LETTER: SOEs are soft targets for columnists and commentators
The lazy approach is to bunch all state-owned enterprises together into one category and then to throw buckets of mud, hoping some will stick
The current public conversations about the role of state-owned enterprises (SOEs) in the South African economy are welcome and will, hopefully, provide greater clarity about their public mandates and governance structures.
There is, however, a proviso. Such discussions should be based on facts and remain rooted in an understanding of why such enterprises were established in the first place and what the true state of their current business is.
SOEs have become soft targets for columnists, commentators and social media activists. The lazy approach is to bunch them all together into one category and then to throw buckets of mud, hoping that some would stick.
"Corruption" is being used as a catch-all label for all public-sector agencies whether proof of maladministration exists, or not. Similarly, it has become an easy narrative to simply refer to them as "ailing state companies".
Unfortunately, columnist Neva Makgetla contributes to this slapdash style of analysis by simply adding the South African National Roads Agency (Sanral) to a list of SOEs where "corruption is just part of a broader governance failure" and where corporate governance is characterised by "complicated, secretive and defensive oversight structures…".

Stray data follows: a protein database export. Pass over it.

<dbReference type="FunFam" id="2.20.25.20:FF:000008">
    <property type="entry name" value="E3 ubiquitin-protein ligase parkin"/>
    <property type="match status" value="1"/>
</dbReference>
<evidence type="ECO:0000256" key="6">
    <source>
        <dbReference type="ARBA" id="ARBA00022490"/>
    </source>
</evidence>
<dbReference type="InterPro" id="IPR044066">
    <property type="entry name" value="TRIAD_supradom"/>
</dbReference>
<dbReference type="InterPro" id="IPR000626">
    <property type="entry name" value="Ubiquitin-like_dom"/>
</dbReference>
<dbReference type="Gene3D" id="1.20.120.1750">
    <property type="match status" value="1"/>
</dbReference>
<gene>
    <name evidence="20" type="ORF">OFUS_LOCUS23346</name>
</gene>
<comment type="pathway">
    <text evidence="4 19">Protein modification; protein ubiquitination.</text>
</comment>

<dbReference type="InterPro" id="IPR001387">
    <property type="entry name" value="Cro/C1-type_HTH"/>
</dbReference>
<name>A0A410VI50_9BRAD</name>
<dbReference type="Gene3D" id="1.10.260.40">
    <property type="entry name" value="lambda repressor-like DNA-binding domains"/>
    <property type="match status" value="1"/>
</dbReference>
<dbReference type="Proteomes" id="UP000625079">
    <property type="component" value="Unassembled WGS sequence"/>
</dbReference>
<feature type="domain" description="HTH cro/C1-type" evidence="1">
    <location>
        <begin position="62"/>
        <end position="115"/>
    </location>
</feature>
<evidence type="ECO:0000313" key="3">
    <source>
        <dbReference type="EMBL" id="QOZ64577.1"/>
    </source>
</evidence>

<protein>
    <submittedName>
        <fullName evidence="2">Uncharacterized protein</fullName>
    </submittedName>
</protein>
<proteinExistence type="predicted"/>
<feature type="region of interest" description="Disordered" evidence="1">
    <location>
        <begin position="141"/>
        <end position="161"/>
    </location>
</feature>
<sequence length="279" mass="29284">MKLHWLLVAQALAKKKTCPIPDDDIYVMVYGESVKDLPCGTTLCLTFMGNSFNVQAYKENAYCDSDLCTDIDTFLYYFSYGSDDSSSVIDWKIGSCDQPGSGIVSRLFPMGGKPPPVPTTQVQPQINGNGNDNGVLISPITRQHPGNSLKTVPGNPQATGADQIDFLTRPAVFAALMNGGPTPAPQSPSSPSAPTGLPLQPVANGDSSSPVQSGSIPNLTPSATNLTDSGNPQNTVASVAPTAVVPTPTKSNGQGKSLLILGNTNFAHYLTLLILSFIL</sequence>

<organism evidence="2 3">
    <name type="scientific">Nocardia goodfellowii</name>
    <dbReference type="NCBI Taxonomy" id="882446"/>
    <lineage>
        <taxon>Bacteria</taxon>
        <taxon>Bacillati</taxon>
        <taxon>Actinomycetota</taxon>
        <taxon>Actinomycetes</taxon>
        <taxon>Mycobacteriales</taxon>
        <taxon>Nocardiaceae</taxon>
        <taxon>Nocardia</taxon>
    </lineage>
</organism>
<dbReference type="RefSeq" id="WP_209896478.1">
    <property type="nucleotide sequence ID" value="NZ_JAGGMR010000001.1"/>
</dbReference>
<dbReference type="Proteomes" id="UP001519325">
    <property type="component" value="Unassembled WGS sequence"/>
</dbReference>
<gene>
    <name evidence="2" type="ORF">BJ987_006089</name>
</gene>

She labels Sanral without evidence or proof. In the process she not only weakens the quality of the public discourse, but also damages Sanral’s reputation among road users, partners, stakeholders and investors.
As a well-governed state entity with an enviable track record of delivery in the design, management and maintenance of our primary road network, Sanral has to set the record straight: Sanral has never been found to be — or even accused of being — in breach of corporate governance regulations.
E-tolls were launched in December 2013 — no "unlawfulness, fraud or corruption" was found then and none is to be found now.
What is more telling is that 87% of our business — our non-toll portfolio — is not in trouble. The rest of what we do — the 13% toll portfolio — is also not in its entirety in a crisis. Only 1% of this 13% — the so-called e-toll project — is making a third of what is needed to keep it afloat.
We do not fit the description of an "ailing" enterprise, nor do we want to be associated with corrupt practices.
We welcome a healthy debate about the role of Sanral in a developmental state. In fact, we accelerated this conversation in the past six months with the publication of our long-term strategy, Horizon 2030, and our new transformation policy.
It would be constructive if commentators and columnists can engage with Sanral on the basis of facts rather than on stereotypes and labels.
GM of communications at the South African National Roads Agency